The Alicorn and the Tulle Skirt

Why making a homemade Halloween costume is a supremely bad idea that will bring your child immense joy.

My daughter announced she planned to be an Alicorn for Halloween. Yeah, I didn’t know what that was, either. It’s a magical combination of a Pegasus and a unicorn.  “Pegacorn” makes more sense to me, but 12-year-old girls are not to be argued with.

Here was the rub: Anya also announced that she intended to home-make her entire costume, including the underpinnings (that’s fancy fashion-speak for leggings and a white tank top).

I call this one “Sugar and Spice,” (but not in that order). My son was a Harley biker dude. I didn’t have to sew anything for that costume, thank goodness. I don’t think I could handle stitching black pleather pants with zippers.

The linchpin of the costume was a white tulle skirt. I’ve never seen a unicorn or a Pegasus in white tulle, but I try not to ask too many questions. I firmly refused to make a white tank top, knowing that either a.) she has one in her drawer or b.) we could get one at the thrift store for somewhere in the neighborhood of $1.49.

Now, I’ve been down this crafty home-sewing road before. Readers of this blog may recall the great grey Gandalf cape fiasco. I learned my lesson that time: It’s way more time consuming and, frankly, more expensive, to make your own costume. I vowed after that confounded cape, I would never, ever make a Halloween costume again.

Never say never.

I don’t want to be the wet blanket that stifles youthful creativity, but my daughter’s killing me. She utters this phrase so often— “Mom, I have an idea!”—that I’ve banned it from any conversation after 8:30 p.m.

Against my better judgement, we walked into Jo-Ann Fabrics to do some reconnaissance. And what do you know? We walked right by a pre-fabricated white tulle skirt on sale for $14.99. It was perfect!!!! Problem solved.

“No, it’s not right,” Anya said. “It has a bow on it.”

“We could cut the bow off,” I suggested.

She ignored me and marched straight for the fabric aisles. We gathered up bolts of satin and tulle as well as elastic for a waistband. Some of the tulle had sparkly gems on it. We knew how many yards of everything we needed because I’d ordered a Simplicity pattern online for $9.95.

While I sewed and sewed, Anya organized the spools of thread.

At first, Anya had insisted we didn’t need a pattern. “I have an idea how we can make it…[without a pattern]” The idea involved safety pins and some sort of complex fabric origami. I explained sewing patterns are like recipes, and you wouldn’t make a cake without a recipe. (Actually, my kids once made a cake without a recipe and it was just awful.) “No pattern, no skirt,” I said.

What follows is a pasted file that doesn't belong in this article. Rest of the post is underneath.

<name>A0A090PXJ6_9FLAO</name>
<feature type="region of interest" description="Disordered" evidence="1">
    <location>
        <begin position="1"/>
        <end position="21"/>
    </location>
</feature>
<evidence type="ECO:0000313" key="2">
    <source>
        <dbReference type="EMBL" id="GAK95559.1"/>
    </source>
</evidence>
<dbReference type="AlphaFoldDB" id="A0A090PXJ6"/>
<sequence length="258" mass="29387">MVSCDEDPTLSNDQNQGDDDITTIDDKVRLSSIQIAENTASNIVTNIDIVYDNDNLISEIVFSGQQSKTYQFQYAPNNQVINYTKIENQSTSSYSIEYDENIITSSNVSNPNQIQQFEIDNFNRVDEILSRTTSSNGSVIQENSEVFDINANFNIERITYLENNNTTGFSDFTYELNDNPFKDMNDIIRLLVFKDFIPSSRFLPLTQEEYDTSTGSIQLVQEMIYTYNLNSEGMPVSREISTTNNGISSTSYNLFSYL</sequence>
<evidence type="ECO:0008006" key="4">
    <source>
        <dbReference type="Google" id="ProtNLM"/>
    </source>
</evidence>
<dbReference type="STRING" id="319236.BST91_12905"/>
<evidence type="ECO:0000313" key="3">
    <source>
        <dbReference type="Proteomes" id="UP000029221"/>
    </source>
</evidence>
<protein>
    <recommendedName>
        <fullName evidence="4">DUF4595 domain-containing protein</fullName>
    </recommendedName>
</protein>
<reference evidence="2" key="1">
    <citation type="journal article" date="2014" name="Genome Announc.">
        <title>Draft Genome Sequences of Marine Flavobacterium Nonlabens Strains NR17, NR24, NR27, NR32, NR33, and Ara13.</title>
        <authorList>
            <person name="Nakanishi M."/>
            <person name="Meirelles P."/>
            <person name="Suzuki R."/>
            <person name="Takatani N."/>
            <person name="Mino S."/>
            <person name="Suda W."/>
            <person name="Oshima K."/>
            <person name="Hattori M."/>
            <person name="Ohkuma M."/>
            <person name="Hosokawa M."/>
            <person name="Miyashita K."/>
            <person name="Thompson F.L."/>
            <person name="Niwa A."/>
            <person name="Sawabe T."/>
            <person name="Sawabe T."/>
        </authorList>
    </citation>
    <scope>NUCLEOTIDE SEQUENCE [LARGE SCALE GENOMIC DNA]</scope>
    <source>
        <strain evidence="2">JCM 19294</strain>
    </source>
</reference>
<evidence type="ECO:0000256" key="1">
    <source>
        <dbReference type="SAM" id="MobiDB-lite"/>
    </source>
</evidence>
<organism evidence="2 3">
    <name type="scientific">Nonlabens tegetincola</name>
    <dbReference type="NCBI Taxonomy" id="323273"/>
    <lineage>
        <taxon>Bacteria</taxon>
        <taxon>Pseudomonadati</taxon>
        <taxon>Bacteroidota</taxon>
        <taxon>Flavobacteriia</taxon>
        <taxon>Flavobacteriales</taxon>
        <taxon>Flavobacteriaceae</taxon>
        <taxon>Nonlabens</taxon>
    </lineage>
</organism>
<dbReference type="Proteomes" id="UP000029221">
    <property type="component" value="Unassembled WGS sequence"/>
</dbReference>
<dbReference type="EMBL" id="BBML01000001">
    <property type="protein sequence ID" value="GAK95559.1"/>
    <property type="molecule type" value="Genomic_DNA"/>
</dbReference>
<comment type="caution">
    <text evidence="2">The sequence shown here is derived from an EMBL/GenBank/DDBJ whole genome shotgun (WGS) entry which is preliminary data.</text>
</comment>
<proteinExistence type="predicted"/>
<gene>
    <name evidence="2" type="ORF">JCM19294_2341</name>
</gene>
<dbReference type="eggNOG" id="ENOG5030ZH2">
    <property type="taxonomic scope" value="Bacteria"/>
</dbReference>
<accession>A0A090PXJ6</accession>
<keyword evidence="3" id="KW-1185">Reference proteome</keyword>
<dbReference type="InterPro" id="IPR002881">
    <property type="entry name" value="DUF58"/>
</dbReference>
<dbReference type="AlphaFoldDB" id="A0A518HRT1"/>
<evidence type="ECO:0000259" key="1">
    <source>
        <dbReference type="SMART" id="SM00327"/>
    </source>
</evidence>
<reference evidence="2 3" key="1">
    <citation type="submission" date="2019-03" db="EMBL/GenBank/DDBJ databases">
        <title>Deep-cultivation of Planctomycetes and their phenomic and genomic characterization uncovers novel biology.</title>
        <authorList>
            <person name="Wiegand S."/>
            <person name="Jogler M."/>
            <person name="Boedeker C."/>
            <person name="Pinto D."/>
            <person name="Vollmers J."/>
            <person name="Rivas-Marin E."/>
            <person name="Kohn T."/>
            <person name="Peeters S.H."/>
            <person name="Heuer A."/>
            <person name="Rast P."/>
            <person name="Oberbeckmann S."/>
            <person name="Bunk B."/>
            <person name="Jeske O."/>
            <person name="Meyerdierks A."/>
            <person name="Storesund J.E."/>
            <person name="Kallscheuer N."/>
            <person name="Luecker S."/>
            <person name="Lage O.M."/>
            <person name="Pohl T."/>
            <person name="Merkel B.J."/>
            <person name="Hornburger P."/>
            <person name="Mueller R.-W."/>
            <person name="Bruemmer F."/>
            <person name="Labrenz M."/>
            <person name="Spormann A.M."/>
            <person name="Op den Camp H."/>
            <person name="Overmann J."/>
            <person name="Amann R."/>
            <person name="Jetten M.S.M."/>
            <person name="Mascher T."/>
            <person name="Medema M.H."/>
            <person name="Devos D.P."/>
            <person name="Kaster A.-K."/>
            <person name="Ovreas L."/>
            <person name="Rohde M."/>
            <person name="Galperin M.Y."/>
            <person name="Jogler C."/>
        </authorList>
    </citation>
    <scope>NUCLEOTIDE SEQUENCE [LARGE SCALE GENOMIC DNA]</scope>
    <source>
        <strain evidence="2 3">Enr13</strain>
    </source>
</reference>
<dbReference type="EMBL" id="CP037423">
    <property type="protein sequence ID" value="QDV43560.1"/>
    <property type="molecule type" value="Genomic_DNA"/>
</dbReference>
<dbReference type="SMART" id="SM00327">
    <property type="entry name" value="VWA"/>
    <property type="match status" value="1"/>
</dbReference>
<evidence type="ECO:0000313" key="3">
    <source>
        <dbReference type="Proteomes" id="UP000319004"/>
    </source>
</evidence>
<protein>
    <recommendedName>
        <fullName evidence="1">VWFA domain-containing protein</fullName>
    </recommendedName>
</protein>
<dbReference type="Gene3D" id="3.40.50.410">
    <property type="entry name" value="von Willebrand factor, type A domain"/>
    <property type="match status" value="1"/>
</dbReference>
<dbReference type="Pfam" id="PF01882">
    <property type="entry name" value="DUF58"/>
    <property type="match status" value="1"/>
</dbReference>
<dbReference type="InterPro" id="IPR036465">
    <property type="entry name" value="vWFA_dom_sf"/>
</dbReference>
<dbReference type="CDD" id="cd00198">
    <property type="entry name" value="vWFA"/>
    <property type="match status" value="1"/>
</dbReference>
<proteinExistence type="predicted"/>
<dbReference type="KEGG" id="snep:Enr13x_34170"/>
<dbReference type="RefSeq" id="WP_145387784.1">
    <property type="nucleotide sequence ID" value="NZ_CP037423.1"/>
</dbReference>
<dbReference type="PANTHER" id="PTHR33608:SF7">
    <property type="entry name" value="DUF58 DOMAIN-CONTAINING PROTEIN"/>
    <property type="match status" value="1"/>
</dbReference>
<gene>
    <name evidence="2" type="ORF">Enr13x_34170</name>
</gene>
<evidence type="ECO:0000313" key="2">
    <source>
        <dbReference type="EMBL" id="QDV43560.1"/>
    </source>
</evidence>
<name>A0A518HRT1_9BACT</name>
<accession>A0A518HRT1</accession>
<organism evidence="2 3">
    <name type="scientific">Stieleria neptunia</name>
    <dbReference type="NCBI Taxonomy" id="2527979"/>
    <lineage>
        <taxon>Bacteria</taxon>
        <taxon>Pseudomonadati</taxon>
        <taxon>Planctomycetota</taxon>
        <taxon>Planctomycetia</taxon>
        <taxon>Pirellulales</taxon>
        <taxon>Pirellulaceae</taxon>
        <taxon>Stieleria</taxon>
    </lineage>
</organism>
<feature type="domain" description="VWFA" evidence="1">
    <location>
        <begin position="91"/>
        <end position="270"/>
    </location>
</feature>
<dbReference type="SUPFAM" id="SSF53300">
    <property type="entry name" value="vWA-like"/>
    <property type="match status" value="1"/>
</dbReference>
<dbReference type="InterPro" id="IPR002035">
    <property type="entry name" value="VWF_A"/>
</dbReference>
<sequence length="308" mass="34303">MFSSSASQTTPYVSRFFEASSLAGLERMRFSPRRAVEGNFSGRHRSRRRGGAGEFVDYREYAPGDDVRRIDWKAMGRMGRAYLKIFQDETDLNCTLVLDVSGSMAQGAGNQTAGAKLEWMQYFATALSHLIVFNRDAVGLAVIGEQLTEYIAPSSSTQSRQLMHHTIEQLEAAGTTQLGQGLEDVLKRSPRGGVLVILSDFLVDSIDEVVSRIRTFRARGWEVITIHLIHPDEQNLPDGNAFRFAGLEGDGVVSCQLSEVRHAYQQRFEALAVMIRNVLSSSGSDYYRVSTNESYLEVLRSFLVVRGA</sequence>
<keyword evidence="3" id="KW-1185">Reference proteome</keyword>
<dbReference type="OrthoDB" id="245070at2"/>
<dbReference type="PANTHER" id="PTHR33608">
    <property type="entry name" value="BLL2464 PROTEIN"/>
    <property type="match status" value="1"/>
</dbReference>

We walked out of the fabric store, past the $15 tulle skirt, with $30 in fabric.

And that’s when the fun stopped. For four days, I cut out those little tissue-paper pattern pieces, cut tulle, pinned satin to tissue paper, and read and re-read the directions about 100 times. Pattern directions completely perplex me. And you try gathering eight yards of tulle on a single bobbin thread. It’s ironic that those patterns are named “Simplicity.”

Just when I would have a moment of clarity on some section of the pattern (“with wrong sides facing, pin the yoke to the casing, inside out and backwards, then baste” Basting? I had to Google that), my husband would walk into the dining room, where we had the sewing machine set up, and start asking me unrelated questions. Like I can multitask with following a Simplicity pattern and scheduling next week’s piano lessons. Aaaaaack!

We didn’t have a pattern for the wings, so you know, we were winging it.

In the end, I spent four full days of sewing, two trips to the fabric store, and $40 on the skirt. I drew blood from pins and needles on five different occasions.

But the skirt, it was beautiful. And my daughter was so happy. She was so engaged in the process, she would sit by my side for hours at a time, snipping threads and winding bobbins. She was in charge of threading the needle, because who can see the eye of a sewing machine’s needle? Not me.

Anya totally organized my sewing boxes, one of which I inherited from my mom. I have a staggering number of thimbles and spools of thread for someone who can barely sew.

Next year, if I have my way, she’s going to be a ballerina…in a sparkly home-made white tulle skirt.

I really have no business owning this many spools of thread.



  1. Jeff Olsson says:

    Loved it!

  2. Robert H. Olsson says:

    I’ve always known who runs that household… obviously not you or Jeff. Love the story, thanks for sharing

  3. Clare Burns says:

    Loved the story Helen! Made me laugh and smile 🙂 Loved the photos of the spools of thread as well – brought back memories from our youth!

  4. I have to bow to your dedication Helen! Can I share a teeny secret with you? Some of the best costumes I’ve made are “hacks”. Step 1 – go thrifting. Lots of great stuff is available in thrift stores. This year we picked up not 1 but 2 crinolines made for an adult woman and created the skirt for the queen of hearts with some quick snipping and tucking and a bit of pinning ( I wanted the fit the skirts but the wearer (Natalie) said safety pins worked fine). The hearts were made from a beautiful red wool blazer that we completely destroyed. The mad hatter’s blouse came from there, we chopped off the bottom to make the bow tie (had to Mcgyver some pipe cleaners in there) and then the pin striped blazer also came from the thrift store, converted into a sort of “morning coat”. Of course I still spent approx $30 at JoAnn’s but it saved me a lot of pain and suffering and swearing and the girls made a fantastic team! Of course my own costume never happened. Your sewing box looks very neat and tidy. I need to employ Anya for some organizing!

Speak Your Mind